Abstract

On Tuesday 3 February 2009 the International Court of Justice (ICJ) rendered its Judgment in the case concerning Maritime Delimitation in the Black Sea (Romania v. Ukraine). A public sitting took place at 10 a.m. at the Peace Palace in The Hague, during which the President of the Court, Judge Rosalyn Higgins, read the Court’s Judgment.

In its Judgment, which is final, binding and without appeal, the Court unanimously

“Decides that starting from Point 1, as agreed by the Parties in Article 1 of the 2003 State Border Régime Treaty, the line of the single maritime boundary delimiting the continental shelf and the exclusive economic zones of Romania and Ukraine in the Black Sea shall follow the 12-nautical-mile arc of the territorial sea of Ukraine around Serpents’ Island until Point 2 (with co-ordinates 45° 03' 18.5" N and 30° 09' 24.6" E) where the arc intersects with the line equidistant from Romania’s and Ukraine’s adjacent coasts. From Point 2 the boundary line shall follow the equidistance line through Points 3 (with co-ordinates 44° 46' 38.7" N and 30° 58' 37.3" E) and 4 (with co-ordinates 44° 44' 13.4" N and 31° 10' 27.7" E) until it reaches Point 5 (with co-ordinates 44° 02' 53.0" N and 31° 24' 35.0" E). From Point 5 the maritime boundary line shall continue along the line equidistant from the opposite coasts of Romania and Ukraine in a southerly direction starting at a geodetic azimuth of 185° 23' 54.5" until it reaches the area where the rights of third States may be affected.”

History of the Dispute

In short, the Parties disagreed on the course of a single maritime boundary to be established between the two States, thereby delimiting the continental shelf and the economic zones appertaining to them. In this respect the presence of Serpents’ Island, a small island situated in the north-western part of the Black Sea, approximately 20 nautical miles east of the Danube delta, played an important role. Following the dissolution of the Soviet Union in 1991, Ukraine inherited control over the island.

In 1997, Romania and Ukraine signed a treaty in which both states "reaffirm that the existing border between them is inviolable and therefore, they shall refrain, now and in future, from any attempt against the border, as well as from any demand, or act of, seizure and usurpation of part or all the territory of the Contracting Party". Romania agreed with the terms of the treaty, as it opened for the country a door to NATO. However, both sides agreed that if no resolution on maritime borders could be reached within two years, then either side could go to the International Court of Justice to seek a final ruling.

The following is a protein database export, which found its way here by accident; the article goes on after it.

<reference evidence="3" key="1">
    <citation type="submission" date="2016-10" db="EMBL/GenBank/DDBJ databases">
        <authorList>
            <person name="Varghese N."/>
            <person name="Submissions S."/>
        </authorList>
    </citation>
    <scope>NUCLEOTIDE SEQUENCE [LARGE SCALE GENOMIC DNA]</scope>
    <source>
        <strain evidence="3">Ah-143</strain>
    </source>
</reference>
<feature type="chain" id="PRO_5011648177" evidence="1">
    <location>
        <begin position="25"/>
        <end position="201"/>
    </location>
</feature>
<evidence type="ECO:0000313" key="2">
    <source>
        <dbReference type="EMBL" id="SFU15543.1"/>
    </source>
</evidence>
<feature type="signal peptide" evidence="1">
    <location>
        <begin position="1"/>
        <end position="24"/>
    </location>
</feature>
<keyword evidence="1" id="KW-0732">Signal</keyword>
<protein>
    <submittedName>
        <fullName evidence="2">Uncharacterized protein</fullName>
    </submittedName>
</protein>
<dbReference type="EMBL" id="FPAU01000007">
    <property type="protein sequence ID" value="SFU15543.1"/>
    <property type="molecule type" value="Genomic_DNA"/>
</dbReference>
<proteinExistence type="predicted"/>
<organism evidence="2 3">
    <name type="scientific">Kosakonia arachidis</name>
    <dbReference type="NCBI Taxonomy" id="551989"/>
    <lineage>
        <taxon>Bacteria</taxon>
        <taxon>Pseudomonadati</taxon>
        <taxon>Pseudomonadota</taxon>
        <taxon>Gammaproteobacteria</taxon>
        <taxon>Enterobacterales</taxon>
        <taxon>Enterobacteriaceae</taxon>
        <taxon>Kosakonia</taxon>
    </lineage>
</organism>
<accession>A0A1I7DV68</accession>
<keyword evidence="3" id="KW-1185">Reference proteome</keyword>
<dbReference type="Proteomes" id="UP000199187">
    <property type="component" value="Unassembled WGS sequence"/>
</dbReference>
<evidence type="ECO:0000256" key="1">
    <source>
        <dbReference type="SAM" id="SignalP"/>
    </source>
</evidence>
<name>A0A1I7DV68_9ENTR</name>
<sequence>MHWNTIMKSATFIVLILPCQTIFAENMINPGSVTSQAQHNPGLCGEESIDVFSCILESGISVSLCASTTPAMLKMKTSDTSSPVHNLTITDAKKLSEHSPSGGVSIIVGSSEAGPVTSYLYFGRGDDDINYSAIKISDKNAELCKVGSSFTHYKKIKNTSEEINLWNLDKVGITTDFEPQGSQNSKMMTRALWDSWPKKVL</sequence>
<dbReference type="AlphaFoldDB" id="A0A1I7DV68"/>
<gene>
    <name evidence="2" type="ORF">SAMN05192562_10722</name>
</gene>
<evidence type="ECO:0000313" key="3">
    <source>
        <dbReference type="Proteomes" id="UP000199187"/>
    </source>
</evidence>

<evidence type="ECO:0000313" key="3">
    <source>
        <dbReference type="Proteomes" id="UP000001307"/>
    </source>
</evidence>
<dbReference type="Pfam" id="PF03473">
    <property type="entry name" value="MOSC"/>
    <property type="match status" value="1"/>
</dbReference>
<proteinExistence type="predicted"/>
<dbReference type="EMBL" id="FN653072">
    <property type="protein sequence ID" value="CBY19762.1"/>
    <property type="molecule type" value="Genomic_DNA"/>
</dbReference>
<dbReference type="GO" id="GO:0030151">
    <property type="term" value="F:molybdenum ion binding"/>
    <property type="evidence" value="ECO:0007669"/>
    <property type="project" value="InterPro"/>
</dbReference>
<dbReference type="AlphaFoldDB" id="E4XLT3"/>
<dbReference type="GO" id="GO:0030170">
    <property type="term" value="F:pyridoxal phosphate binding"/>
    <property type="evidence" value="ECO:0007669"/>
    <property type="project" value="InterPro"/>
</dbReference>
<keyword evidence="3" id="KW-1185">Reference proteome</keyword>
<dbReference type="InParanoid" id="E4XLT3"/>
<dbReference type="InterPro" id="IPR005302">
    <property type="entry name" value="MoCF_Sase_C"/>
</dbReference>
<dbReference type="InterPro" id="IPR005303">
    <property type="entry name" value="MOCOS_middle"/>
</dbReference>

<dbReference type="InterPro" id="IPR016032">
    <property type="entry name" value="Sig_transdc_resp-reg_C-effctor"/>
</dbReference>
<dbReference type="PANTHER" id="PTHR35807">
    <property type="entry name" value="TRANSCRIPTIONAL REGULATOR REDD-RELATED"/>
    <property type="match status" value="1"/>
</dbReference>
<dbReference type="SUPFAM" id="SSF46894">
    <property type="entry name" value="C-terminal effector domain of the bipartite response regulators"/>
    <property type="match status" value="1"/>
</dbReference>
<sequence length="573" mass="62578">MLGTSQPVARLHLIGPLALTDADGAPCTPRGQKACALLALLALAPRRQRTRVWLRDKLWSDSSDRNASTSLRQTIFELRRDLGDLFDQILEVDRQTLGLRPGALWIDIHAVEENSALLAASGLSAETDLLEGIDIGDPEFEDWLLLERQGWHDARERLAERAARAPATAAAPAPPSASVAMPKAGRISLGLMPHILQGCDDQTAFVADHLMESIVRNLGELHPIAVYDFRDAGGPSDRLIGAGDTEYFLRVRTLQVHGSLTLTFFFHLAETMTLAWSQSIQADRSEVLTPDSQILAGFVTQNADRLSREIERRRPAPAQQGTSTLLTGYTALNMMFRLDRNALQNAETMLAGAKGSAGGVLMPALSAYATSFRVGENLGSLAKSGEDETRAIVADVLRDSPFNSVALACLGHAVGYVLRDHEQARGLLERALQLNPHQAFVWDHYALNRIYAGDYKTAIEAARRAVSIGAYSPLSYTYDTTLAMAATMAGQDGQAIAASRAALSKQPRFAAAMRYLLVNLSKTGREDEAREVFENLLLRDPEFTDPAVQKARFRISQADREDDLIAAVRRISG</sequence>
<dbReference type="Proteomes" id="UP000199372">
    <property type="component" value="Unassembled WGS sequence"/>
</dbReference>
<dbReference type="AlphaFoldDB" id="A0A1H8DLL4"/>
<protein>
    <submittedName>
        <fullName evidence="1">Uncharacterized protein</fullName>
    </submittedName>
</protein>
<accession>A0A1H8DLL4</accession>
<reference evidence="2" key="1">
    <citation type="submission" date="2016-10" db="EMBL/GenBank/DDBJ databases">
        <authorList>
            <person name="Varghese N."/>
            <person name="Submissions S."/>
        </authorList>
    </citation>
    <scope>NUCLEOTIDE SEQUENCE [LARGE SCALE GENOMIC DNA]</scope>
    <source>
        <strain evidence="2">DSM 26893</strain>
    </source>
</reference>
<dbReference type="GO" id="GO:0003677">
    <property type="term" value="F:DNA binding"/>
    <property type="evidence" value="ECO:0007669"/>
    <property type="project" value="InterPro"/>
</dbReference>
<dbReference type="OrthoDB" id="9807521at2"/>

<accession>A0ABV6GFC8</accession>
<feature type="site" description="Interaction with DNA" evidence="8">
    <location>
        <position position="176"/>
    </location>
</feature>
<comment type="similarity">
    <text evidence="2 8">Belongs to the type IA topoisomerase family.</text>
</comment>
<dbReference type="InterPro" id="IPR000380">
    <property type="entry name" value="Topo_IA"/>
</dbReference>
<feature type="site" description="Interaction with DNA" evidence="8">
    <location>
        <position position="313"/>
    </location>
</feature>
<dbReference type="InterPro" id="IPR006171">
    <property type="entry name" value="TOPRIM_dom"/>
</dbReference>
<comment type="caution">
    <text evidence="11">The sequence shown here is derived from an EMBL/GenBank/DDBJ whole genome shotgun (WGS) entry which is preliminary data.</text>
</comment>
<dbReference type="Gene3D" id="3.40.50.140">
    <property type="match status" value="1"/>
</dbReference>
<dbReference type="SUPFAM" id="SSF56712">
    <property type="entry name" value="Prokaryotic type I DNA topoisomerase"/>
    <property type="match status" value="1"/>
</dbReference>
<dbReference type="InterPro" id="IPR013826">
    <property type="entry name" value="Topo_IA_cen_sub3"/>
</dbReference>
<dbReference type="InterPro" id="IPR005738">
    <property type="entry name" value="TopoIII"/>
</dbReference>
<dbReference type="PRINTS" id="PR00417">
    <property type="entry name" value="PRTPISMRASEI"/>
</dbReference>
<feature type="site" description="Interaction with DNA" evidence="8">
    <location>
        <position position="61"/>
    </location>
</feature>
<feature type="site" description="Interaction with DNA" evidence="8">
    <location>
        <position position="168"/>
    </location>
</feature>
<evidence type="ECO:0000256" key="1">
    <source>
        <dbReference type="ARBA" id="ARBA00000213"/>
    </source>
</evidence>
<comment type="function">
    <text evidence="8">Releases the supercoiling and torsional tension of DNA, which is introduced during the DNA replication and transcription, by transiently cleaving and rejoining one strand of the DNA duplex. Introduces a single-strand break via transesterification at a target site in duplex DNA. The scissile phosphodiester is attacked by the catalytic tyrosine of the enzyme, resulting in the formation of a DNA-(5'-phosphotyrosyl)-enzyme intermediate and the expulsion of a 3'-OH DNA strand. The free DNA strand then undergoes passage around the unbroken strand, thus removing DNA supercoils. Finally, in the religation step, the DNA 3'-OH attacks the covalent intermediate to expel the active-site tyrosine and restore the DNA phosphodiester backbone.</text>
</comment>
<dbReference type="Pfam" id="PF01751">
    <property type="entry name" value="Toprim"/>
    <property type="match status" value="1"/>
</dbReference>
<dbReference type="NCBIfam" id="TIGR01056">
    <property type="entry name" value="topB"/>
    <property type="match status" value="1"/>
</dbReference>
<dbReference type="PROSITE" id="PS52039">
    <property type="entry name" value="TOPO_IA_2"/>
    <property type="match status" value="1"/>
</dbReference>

History of the Proceedings

On 16 September 2004, Romania indeed filed an Application instituting proceedings against Ukraine in respect of a dispute “concerning the establishment of a single maritime boundary between the two States in the Black Sea, thereby delimiting the continental shelf and the exclusive economic zones appertaining to them”. Romania stated that on 2 June 1997 Ukraine and itself signed a Treaty on Relations of Co-operation and Good-Neighbourliness, as well as an Additional Agreement, by which the two States committed themselves to finding agreement on the above-mentioned matters. Romania contended that negotiations held since 1998 have been inconclusive. Romania invoked Article 4 (h) of the Additional Agreement, which provides the dispute to be brought to the International Court of Justice. Later on Romania filed its Memorial and Ukraine its Counter-Memorial. By an Order of 30 June 2006, the Court authorized the filing of a Reply by Romania and a Rejoinder by Ukraine. Public hearings in the Great Hall of Justice were held in the case from 2 to 19 September 2008.